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8 military museums in the South

The first phase of The National World War II Museum's newest exhibit, Campaigns of Courage, is scheduled to open in December 2014. The National WWII Museum is expanding, and the final pavilion on the 6-acre campus is scheduled to be finished in 2022. | Photo by Louisiana Office of Tourism/Tim Mueller

Around Independence Day, symbols of patriotism become more prevalent: American flags waving in the breeze, the stirring sounds of “The Star-Spangled Banner,” and spectacular displays of fireworks illuminating the night sky.

Yet another meaningful way to celebrate America is to visit military museums and sites that both commemorate the nation’s fight for freedom and honor those who served. Warfare has been entwined with the nation since its founding, and these Southern sites help us understand that complex history and recognize the role our armed forces have played. Plus, they provide a dose of local culture along the way.

national WWII museum

At the National WWII Museum, guests can schedule a behind-the-scenes tour. | Photo courtesy the National WWII Museum

1. The National WWII Museum, New Orleans

For such an auspicious institution, the National WWII Museum began rather humbly. The late historian and author Stephen Ambrose and his University of New Orleans (UNO) colleague and fellow historian, Nick Mueller, began talking in 1990 about starting a small museum dedicated to D-Day on the UNO campus. It would house artifacts and oral histories related to June 6, 1944, the day Allied forces invaded Normandy, which led to the eventual liberation of Western Europe.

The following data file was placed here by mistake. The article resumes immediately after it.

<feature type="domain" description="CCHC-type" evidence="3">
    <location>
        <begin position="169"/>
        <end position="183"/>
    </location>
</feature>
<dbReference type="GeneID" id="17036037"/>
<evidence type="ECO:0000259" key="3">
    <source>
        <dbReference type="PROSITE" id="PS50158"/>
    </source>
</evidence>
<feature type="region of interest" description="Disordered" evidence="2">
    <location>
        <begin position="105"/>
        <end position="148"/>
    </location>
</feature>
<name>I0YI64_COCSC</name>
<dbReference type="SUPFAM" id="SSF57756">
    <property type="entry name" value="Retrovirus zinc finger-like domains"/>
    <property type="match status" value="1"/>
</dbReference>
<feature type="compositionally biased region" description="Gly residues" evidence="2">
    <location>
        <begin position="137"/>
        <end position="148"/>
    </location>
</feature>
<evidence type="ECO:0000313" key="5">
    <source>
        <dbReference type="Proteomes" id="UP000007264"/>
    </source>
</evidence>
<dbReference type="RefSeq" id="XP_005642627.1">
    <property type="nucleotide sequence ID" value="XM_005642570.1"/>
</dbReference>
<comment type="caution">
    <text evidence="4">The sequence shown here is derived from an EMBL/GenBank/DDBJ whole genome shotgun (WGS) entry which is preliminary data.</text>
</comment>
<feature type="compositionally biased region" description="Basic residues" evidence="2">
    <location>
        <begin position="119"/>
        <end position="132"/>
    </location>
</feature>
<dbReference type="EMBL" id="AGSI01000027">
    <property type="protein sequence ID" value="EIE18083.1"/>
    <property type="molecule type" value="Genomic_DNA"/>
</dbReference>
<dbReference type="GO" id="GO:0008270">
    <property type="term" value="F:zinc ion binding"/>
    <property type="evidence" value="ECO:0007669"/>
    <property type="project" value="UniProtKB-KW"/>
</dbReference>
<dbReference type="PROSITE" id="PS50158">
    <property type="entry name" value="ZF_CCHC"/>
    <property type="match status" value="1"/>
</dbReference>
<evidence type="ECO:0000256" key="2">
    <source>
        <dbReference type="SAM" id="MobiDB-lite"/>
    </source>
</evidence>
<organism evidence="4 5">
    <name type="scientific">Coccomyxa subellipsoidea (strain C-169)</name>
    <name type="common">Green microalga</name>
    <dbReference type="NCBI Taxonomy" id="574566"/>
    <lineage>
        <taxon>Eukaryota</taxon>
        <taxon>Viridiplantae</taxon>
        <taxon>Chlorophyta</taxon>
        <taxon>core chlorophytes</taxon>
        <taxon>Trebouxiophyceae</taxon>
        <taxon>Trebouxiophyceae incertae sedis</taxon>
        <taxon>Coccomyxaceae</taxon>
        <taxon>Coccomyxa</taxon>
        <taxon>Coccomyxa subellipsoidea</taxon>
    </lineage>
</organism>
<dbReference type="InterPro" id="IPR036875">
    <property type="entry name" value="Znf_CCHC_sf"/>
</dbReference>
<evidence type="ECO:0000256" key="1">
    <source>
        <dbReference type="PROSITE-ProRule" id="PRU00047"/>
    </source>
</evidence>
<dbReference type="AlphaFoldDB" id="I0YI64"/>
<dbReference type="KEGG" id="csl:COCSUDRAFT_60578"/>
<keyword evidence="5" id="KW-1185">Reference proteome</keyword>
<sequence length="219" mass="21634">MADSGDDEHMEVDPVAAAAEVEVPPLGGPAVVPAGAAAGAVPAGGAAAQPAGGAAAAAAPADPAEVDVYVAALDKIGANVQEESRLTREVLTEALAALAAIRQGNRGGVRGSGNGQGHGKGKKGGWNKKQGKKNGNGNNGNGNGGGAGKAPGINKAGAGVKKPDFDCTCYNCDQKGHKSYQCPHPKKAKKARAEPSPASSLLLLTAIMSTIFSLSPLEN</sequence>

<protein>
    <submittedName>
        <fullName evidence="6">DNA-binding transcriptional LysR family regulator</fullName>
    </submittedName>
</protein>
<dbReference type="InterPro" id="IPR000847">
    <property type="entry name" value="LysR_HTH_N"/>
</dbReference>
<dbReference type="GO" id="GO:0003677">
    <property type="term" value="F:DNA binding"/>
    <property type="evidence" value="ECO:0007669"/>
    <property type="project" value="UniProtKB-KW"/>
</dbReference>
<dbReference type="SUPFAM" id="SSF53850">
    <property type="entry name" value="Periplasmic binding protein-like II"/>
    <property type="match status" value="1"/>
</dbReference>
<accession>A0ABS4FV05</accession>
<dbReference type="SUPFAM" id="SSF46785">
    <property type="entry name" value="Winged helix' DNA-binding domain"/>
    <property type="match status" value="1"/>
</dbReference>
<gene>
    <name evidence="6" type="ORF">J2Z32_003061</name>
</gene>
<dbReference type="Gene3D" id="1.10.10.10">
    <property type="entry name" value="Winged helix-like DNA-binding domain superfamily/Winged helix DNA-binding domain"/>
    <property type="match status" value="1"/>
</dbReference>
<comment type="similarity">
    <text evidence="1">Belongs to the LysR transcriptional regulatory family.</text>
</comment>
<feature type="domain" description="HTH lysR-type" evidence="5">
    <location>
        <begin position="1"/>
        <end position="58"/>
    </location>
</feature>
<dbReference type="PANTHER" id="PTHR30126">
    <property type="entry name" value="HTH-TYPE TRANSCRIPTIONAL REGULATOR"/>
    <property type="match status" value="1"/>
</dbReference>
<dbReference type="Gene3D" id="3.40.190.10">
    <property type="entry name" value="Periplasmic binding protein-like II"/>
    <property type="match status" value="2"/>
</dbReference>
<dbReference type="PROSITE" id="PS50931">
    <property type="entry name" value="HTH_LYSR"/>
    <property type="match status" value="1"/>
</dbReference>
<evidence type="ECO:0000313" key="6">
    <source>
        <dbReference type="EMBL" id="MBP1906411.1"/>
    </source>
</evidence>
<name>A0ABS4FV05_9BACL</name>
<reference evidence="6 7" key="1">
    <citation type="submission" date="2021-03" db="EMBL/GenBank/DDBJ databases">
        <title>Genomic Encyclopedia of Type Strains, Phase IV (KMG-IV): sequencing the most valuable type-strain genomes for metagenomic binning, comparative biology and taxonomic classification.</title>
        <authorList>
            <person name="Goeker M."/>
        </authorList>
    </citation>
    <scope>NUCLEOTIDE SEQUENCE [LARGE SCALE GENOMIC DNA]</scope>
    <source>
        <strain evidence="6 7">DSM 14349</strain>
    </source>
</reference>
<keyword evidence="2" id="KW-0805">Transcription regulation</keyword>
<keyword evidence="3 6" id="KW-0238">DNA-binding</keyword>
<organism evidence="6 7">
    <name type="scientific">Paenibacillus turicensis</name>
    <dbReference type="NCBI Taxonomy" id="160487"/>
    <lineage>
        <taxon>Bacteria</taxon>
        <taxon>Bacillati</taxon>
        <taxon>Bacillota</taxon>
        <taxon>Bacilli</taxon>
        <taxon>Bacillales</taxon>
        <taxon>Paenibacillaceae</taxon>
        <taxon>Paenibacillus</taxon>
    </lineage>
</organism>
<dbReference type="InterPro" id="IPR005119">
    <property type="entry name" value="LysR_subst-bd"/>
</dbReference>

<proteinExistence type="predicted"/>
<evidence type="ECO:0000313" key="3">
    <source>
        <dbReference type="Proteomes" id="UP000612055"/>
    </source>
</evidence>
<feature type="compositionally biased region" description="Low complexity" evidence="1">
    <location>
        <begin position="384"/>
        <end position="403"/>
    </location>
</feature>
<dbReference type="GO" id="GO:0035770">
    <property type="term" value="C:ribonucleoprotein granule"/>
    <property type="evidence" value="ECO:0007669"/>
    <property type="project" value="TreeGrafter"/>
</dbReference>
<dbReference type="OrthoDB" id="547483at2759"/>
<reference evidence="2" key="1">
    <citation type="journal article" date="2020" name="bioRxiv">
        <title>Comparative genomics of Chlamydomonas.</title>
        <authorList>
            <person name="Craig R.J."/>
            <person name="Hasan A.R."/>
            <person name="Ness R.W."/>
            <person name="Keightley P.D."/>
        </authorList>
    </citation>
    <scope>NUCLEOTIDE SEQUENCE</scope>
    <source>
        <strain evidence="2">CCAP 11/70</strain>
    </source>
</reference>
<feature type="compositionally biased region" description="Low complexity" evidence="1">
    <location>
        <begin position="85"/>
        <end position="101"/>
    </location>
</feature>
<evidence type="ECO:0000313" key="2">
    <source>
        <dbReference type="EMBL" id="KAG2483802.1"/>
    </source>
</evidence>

Years of drumming up support and funding finally resulted, 10 years later, in the opening of the National D-Day Museum in New Orleans’ popular Arts and Warehouse District. Congress subsequently designated it as the National WWII Museum.

Along with this recognition has come its ongoing expansion. Several pavilions focus on various facets of the war. The Louisiana Memorial Pavilion takes visitors to the beaches of Normandy and to the events that led to the Allied victory. Visitors will see all of the tools of the war effort, including tanks, jeeps, a halftrack, a restored C-47 aircraft, and an LCVP, or “Higgins Boat.” Higgins Industries in New Orleans built more than 20,000 of the boats that were used in the war’s major amphibious landings.

Occasionally, the museum spotlights artifacts not typically on public display during “Out of the Vault” tours. You can also schedule a private behind-the-scenes tour for more insights. Special commemorative events are held on the anniversary of D-Day and other significant dates.

Among the museum’s additions, the Hall of Democracy opened in 2019 to educate visitors and virtual guests throughout the world about the American experience in the war. In addition to space for traveling exhibits, the hall’s high points include oral histories and an extensive research library.

Expected to be completed this year, the Bollinger Canopy of Peace rises 148 feet above the museum and can be seen throughout New Orleans. When finished, bright white panels will reflect sunlight during the day. As night falls, the canopy will become even more illuminating as a state-of-the-art lighting system spotlights the new landmark on the New Orleans skyline.

Construction on the last pavilion of the 6-acre campus, the three-level Liberation Pavilion, is expected to be completed in 2022. The building’s exhibits will highlight the end of World War II, the postwar years, and the conflict’s continuing impact on our lives. 

Info: Adults, $28.50; entry is free for World War II veterans and one guest each. (504) 528-1944; nationalww2museum.org.

2. Jean Lafitte National Historical Park and Preserve, New Orleans